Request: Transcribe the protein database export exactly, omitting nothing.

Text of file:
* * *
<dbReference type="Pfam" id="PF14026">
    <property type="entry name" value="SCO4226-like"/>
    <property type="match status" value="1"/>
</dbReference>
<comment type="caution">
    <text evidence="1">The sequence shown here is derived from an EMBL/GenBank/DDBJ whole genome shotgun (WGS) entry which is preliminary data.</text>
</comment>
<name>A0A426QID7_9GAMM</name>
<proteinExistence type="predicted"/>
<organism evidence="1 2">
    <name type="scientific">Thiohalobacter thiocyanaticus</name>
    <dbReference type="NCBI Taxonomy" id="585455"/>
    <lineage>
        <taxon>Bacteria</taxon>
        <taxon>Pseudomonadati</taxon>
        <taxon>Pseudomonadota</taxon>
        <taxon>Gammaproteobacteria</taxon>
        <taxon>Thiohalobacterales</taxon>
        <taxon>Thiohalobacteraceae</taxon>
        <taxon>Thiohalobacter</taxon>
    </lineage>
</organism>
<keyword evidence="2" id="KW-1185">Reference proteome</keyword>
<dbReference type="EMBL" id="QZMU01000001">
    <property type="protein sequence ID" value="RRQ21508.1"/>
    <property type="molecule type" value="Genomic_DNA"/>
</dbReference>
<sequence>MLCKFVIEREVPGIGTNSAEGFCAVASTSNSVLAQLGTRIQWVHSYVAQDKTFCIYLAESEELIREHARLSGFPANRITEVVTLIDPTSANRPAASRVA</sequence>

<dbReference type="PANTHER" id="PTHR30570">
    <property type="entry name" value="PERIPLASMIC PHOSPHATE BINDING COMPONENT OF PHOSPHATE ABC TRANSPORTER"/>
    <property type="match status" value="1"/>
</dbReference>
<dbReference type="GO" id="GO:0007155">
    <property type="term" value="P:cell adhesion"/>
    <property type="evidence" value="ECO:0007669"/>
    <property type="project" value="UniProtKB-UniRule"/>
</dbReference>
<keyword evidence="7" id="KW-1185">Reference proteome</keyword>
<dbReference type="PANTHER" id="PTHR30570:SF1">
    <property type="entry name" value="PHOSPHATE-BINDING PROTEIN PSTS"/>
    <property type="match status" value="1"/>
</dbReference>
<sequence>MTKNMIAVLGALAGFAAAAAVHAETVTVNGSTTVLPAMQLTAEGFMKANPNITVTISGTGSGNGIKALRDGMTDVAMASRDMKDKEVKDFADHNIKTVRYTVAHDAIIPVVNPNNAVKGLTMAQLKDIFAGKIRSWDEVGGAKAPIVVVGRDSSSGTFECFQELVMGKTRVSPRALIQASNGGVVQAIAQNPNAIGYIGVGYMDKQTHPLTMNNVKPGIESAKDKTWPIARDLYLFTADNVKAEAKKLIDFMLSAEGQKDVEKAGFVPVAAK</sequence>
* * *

<dbReference type="Pfam" id="PF14026">
    <property type="entry name" value="SCO4226-like"/>
    <property type="match status" value="1"/>
</dbReference>
<comment type="caution">
    <text evidence="1">The sequence shown here is derived from an EMBL/GenBank/DDBJ whole genome shotgun (WGS) entry which is preliminary data.</text>
</comment>
<name>A0A426QID7_9GAMM</name>
<proteinExistence type="predicted"/>
<organism evidence="1 2">
    <name type="scientific">Thiohalobacter thiocyanaticus</name>
    <dbReference type="NCBI Taxonomy" id="585455"/>
    <lineage>
        <taxon>Bacteria</taxon>
        <taxon>Pseudomonadati</taxon>
        <taxon>Pseudomonadota</taxon>
        <taxon>Gammaproteobacteria</taxon>
        <taxon>Thiohalobacterales</taxon>
        <taxon>Thiohalobacteraceae</taxon>
        <taxon>Thiohalobacter</taxon>
    </lineage>
</organism>
<keyword evidence="2" id="KW-1185">Reference proteome</keyword>
<dbReference type="EMBL" id="QZMU01000001">
    <property type="protein sequence ID" value="RRQ21508.1"/>
    <property type="molecule type" value="Genomic_DNA"/>
</dbReference>
<sequence>MLCKFVIEREVPGIGTNSAEGFCAVASTSNSVLAQLGTRIQWVHSYVAQDKTFCIYLAESEELIREHARLSGFPANRITEVVTLIDPTSANRPAASRVA</sequence>

<dbReference type="PANTHER" id="PTHR30570">
    <property type="entry name" value="PERIPLASMIC PHOSPHATE BINDING COMPONENT OF PHOSPHATE ABC TRANSPORTER"/>
    <property type="match status" value="1"/>
</dbReference>
<dbReference type="GO" id="GO:0007155">
    <property type="term" value="P:cell adhesion"/>
    <property type="evidence" value="ECO:0007669"/>
    <property type="project" value="UniProtKB-UniRule"/>
</dbReference>
<keyword evidence="7" id="KW-1185">Reference proteome</keyword>
<dbReference type="PANTHER" id="PTHR30570:SF1">
    <property type="entry name" value="PHOSPHATE-BINDING PROTEIN PSTS"/>
    <property type="match status" value="1"/>
</dbReference>
<sequence>MTKNMIAVLGALAGFAAAAAVHAETVTVNGSTTVLPAMQLTAEGFMKANPNITVTISGTGSGNGIKALRDGMTDVAMASRDMKDKEVKDFADHNIKTVRYTVAHDAIIPVVNPNNAVKGLTMAQLKDIFAGKIRSWDEVGGAKAPIVVVGRDSSSGTFECFQELVMGKTRVSPRALIQASNGGVVQAIAQNPNAIGYIGVGYMDKQTHPLTMNNVKPGIESAKDKTWPIARDLYLFTADNVKAEAKKLIDFMLSAEGQKDVEKAGFVPVAAK</sequence>